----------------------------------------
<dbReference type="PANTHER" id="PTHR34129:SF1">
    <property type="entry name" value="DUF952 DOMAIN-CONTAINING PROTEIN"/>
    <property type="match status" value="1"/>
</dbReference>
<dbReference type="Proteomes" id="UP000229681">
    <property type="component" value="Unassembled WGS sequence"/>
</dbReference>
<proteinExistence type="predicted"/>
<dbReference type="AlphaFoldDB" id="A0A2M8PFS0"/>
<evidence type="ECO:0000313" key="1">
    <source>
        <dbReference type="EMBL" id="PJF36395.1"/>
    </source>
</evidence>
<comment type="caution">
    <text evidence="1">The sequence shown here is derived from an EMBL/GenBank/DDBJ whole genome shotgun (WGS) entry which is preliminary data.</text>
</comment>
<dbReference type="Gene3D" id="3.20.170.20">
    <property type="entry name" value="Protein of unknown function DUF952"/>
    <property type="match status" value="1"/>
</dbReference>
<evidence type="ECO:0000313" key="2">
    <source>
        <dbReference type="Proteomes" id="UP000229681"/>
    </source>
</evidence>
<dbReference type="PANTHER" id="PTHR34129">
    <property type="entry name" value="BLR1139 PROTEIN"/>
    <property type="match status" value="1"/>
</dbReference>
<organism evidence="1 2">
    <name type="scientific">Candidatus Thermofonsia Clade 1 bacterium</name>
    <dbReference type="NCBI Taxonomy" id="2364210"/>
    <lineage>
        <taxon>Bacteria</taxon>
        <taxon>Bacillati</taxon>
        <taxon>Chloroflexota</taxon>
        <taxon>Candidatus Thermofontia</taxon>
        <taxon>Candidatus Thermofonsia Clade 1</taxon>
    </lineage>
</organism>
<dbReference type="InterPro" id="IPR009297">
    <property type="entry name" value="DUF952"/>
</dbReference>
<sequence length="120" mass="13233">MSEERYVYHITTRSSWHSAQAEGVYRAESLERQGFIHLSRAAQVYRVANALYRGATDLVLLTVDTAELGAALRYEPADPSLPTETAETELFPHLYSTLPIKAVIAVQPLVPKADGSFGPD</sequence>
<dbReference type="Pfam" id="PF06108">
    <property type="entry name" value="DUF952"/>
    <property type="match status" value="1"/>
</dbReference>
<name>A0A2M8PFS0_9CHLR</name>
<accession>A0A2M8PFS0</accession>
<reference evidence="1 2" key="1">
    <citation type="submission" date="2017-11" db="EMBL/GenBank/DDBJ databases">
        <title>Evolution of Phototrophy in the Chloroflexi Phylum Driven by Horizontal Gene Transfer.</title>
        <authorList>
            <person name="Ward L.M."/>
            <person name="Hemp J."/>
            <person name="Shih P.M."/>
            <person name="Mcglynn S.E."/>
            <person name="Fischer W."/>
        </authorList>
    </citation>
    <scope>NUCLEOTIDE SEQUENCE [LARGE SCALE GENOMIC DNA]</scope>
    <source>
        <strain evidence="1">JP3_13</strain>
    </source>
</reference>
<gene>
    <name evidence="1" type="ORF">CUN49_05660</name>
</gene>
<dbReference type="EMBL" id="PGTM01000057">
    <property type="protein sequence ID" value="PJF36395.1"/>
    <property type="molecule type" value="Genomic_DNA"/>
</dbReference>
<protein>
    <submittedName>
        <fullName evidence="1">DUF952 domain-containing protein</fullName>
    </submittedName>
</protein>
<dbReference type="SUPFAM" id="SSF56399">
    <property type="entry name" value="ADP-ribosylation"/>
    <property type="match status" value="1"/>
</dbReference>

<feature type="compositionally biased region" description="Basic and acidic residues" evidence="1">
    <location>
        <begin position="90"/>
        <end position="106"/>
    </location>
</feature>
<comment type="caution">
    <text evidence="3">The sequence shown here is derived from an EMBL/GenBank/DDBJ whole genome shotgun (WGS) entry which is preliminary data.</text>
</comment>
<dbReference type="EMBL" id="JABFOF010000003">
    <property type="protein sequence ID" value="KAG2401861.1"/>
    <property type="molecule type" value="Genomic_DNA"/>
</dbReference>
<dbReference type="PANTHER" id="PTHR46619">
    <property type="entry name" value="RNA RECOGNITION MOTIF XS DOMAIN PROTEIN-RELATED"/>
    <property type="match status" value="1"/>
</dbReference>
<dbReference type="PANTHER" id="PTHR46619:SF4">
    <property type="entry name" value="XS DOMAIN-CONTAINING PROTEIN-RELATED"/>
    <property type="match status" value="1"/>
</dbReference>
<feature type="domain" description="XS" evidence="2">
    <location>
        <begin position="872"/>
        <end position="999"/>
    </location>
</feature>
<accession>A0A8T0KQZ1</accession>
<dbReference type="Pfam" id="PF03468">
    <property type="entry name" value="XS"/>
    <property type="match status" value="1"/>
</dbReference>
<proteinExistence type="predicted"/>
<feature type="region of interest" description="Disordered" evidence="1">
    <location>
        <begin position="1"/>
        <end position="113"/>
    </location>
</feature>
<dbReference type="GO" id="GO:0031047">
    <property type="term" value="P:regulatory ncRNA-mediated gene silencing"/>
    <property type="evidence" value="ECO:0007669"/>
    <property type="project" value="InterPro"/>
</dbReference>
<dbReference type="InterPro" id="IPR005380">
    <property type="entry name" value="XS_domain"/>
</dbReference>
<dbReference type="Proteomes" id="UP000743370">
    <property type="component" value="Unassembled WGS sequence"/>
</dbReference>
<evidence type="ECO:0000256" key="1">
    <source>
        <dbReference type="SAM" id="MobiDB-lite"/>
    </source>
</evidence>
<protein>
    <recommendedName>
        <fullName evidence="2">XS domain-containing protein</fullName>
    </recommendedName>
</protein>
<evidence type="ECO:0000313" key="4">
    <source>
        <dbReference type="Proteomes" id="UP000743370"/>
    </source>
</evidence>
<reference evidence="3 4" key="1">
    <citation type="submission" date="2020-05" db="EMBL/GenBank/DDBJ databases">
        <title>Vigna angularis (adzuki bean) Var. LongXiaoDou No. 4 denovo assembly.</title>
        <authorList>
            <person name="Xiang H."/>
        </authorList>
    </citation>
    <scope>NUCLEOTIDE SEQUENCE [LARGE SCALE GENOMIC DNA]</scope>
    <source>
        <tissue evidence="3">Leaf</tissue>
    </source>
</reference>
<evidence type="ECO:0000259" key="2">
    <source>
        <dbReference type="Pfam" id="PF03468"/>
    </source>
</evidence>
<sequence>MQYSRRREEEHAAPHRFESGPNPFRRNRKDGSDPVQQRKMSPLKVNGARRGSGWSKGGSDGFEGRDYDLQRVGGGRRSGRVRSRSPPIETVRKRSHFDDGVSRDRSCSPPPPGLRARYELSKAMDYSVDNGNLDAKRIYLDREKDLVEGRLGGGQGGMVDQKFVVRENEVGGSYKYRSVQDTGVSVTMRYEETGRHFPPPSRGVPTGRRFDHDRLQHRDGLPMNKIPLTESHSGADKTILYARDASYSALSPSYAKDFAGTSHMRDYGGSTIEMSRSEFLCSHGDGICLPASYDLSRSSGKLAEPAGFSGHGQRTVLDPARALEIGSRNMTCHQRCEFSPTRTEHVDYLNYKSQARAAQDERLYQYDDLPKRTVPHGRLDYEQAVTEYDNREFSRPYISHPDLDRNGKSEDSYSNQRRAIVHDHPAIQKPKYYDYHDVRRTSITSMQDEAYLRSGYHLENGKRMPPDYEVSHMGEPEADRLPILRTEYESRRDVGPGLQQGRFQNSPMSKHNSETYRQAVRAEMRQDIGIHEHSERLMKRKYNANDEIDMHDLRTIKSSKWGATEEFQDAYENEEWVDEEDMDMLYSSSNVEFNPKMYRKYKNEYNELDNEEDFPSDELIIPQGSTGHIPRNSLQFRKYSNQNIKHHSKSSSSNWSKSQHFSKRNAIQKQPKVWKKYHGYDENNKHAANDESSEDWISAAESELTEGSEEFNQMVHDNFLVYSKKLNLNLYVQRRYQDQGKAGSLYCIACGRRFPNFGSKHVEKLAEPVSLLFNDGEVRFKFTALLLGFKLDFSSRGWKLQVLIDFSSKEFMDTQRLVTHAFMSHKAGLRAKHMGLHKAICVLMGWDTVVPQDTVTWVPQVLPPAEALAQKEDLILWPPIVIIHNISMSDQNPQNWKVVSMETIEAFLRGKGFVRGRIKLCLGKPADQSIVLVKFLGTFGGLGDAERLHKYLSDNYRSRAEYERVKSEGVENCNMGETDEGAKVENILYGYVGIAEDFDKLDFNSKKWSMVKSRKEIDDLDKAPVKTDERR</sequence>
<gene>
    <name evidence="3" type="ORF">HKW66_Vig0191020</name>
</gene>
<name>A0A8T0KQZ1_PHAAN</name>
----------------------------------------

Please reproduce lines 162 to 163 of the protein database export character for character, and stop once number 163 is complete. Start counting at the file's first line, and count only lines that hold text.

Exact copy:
    <source>
        <dbReference type="Pfam" id="PF03468"/>